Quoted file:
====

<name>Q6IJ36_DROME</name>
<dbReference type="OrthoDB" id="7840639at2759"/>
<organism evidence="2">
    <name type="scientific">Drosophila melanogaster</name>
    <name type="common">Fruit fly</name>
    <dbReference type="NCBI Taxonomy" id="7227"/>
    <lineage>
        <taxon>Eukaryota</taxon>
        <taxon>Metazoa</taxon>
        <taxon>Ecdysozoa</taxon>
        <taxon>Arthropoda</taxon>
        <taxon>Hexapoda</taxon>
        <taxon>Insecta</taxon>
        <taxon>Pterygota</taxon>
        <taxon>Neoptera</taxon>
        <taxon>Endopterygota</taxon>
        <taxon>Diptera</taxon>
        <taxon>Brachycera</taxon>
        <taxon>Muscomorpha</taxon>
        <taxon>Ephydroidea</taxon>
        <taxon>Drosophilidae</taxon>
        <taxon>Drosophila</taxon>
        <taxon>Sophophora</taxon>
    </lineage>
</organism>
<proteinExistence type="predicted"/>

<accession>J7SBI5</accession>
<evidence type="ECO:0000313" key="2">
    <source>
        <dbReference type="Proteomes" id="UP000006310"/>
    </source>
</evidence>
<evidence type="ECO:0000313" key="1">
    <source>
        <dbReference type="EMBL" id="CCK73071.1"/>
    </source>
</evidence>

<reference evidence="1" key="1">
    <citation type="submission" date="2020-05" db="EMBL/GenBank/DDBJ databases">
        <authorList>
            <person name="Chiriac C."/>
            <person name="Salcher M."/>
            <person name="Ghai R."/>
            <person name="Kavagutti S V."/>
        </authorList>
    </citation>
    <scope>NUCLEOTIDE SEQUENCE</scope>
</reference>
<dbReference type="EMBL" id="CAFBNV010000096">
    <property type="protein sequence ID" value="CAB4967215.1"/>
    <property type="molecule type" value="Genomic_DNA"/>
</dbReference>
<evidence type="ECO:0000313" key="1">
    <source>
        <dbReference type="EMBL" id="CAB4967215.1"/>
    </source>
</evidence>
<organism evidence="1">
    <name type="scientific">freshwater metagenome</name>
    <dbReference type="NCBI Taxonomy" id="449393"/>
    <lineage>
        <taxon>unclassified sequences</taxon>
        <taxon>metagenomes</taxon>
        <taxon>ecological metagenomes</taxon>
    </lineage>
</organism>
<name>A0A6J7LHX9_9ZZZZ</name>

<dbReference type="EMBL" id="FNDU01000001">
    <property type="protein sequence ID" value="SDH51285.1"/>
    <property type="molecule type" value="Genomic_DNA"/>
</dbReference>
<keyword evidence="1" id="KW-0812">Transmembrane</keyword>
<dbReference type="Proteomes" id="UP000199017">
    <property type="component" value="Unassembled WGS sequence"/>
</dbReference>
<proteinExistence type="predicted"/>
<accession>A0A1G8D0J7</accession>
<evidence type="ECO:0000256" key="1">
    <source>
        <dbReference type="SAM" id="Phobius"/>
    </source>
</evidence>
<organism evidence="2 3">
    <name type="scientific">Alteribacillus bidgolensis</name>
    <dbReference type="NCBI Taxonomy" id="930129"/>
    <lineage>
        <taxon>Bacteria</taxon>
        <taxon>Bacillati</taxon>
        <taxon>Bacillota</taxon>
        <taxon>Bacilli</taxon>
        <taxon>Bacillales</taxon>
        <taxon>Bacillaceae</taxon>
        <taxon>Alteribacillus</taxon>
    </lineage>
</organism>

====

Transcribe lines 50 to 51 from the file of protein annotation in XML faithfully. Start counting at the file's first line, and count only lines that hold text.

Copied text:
    <property type="protein sequence ID" value="CAB4967215.1"/>
    <property type="molecule type" value="Genomic_DNA"/>